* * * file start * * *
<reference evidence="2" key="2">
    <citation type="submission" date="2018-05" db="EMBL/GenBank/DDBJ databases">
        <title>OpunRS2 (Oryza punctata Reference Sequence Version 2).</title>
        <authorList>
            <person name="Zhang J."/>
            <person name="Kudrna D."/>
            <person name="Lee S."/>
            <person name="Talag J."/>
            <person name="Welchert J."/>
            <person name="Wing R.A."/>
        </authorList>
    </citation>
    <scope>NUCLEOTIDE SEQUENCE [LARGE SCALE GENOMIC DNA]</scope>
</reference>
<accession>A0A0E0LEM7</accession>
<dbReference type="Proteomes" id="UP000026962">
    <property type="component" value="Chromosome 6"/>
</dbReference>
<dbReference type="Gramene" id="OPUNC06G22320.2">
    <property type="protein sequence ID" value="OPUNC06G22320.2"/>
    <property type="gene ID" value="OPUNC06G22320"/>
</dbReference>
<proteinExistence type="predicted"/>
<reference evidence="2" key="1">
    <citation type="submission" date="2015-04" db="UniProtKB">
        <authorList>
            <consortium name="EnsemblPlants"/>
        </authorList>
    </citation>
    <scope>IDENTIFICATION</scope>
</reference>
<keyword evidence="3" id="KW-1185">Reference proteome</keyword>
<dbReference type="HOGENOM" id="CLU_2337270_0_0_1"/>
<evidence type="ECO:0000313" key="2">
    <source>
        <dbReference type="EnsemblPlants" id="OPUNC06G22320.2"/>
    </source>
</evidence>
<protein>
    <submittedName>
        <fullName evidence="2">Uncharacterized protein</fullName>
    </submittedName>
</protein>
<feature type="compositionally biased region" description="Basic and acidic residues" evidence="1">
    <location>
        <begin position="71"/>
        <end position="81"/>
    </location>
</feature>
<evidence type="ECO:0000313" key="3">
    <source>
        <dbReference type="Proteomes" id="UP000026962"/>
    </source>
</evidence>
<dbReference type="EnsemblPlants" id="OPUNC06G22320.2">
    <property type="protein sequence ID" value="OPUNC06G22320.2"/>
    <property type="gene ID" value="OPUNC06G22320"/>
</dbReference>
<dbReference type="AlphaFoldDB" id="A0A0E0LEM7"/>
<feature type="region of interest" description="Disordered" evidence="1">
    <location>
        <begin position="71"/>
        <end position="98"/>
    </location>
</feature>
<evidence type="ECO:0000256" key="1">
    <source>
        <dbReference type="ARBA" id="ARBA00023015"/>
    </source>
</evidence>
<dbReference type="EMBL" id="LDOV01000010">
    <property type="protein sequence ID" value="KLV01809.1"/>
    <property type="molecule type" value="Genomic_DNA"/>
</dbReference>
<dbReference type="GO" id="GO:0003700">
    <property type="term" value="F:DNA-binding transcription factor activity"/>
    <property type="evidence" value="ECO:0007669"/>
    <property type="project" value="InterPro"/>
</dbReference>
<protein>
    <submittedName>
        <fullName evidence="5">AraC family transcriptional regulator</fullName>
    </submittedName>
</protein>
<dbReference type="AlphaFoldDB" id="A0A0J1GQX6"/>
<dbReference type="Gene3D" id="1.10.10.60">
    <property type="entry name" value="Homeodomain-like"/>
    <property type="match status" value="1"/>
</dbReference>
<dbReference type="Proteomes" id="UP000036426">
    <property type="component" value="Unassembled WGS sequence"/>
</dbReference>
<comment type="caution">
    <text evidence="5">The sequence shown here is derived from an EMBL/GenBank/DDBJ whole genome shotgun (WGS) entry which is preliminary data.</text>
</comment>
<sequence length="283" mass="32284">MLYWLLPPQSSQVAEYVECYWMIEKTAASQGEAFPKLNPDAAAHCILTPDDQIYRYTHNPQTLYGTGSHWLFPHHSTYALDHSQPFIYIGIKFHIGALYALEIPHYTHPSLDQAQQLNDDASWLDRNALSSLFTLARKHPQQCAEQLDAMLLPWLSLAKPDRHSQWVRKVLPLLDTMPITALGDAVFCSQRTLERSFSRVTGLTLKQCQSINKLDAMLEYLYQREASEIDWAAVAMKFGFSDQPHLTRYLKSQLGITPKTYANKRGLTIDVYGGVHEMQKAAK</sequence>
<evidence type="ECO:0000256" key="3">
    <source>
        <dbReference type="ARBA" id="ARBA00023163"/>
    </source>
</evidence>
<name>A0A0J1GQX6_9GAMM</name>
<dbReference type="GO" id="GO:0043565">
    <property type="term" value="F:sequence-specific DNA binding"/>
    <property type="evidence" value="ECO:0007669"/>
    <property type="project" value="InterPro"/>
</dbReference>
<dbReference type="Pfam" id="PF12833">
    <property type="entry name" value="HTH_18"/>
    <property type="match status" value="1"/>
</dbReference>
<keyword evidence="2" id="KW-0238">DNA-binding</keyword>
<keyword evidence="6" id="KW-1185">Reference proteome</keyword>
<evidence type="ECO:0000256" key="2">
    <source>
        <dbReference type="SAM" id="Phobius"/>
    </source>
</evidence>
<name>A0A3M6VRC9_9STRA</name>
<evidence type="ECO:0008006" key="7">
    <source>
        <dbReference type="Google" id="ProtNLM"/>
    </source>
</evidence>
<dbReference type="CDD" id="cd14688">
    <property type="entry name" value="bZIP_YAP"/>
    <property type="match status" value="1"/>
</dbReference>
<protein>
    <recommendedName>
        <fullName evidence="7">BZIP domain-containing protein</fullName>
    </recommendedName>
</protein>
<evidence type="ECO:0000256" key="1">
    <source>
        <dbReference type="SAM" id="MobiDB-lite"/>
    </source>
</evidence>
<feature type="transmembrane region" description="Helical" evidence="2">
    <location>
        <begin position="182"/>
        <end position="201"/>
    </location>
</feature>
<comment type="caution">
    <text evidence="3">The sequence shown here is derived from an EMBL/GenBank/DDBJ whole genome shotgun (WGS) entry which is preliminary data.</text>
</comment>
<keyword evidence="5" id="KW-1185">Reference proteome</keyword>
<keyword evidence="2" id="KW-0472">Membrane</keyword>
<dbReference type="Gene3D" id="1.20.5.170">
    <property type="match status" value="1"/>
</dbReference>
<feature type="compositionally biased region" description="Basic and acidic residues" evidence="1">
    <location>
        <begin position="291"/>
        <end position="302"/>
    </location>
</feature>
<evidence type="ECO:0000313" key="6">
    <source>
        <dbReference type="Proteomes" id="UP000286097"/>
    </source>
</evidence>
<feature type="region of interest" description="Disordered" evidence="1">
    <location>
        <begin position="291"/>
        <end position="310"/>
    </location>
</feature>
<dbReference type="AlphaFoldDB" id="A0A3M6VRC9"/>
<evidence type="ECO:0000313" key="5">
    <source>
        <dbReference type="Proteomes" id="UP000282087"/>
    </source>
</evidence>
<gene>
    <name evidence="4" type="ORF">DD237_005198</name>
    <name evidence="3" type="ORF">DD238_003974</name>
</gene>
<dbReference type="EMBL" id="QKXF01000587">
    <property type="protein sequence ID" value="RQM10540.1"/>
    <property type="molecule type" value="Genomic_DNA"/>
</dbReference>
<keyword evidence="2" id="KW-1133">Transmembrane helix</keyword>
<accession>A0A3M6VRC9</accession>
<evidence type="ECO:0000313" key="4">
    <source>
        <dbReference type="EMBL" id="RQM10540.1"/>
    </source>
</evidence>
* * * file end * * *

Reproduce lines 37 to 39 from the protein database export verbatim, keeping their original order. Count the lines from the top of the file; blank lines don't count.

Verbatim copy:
    </source>
</evidence>
<protein>